Of course, I didn’t even know there was a typhoon coming until it actually hit.
I woke up to the sound of the wind howling, the trees whimpering and the chimes clattering. By the time I glanced out my window (at the predictable hour of 8:00 am), enough damage had occurred for me to come to the rapid conclusion that a storm was underway—and a severe one too.
(The last time I belatedly realized that a typhoon was in full swing, the warning had come in the form of an early morning call from the lobby guards of my previous flat:
“ . . . ‘lo . . . “
“Good morning, Ma’am. Si Bryan ‘to.”
“Yes, Mang B?”
“Ma’am, kelangan mong bumaba.”
“Lumulutang kotse mo e.”
“Opo, Ma’am. Kelangan mong bumaba ngayon na.”
That typhoon was Ondoy, of course, and the subsequent damage to my car was nothing compared to the losses other people endured. Of course, the point of this little trip down memories-of-calamity-lane was to simply underscore how oblivious I was, even then, to events of very serious natures.)
As if to validate my already drawn conclusions, Abbey added later: “Classes have been suspended.” And if that confirmation wasn’t enough, the power promptly died.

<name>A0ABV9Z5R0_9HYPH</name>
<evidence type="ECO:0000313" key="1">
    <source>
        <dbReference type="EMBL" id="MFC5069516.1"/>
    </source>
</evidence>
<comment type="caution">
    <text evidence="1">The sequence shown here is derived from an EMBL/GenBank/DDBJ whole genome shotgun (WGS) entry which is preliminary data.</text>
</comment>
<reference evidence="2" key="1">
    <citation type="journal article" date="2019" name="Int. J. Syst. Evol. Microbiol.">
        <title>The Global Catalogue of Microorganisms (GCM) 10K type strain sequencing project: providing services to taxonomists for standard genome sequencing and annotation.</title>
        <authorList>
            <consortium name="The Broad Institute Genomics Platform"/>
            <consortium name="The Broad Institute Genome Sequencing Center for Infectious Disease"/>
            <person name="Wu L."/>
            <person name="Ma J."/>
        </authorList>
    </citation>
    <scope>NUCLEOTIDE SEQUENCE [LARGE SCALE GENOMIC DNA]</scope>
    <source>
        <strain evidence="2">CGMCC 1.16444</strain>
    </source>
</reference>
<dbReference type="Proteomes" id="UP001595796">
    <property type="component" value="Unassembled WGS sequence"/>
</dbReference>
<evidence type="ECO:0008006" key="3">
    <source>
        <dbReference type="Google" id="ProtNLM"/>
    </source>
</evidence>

“Brilliant,” I sighed. “Just when I thought I had an entire day to work.”
“Tell me about it,” Abbey replied. “At least you’ve got a laptop.”
One hour later, at the Starbucks ten minutes away, the barista asked me if I wanted to switch my warm Caramel Brulèe Latte to a Frappuccino version instead.
“It’s really hot with the air-conditioning down,” she explained.
“It’s okay,” I smiled. “Lamigin namen ako eh.”
Two hours later, in the oddly sweltering heat (odd in the sense that just five feet away, through the wide open entrance, the rain was thoroughly gusting), I realized that the barista had been absolutely right.
“You’ll need to come get me,” I told Abbey via text. “I’m dizzy from the heat and from staring too long at my laptop.”
Fortunately enough when we returned, we’d gotten our power back.
Hopefully, our fortune extends to everyone else.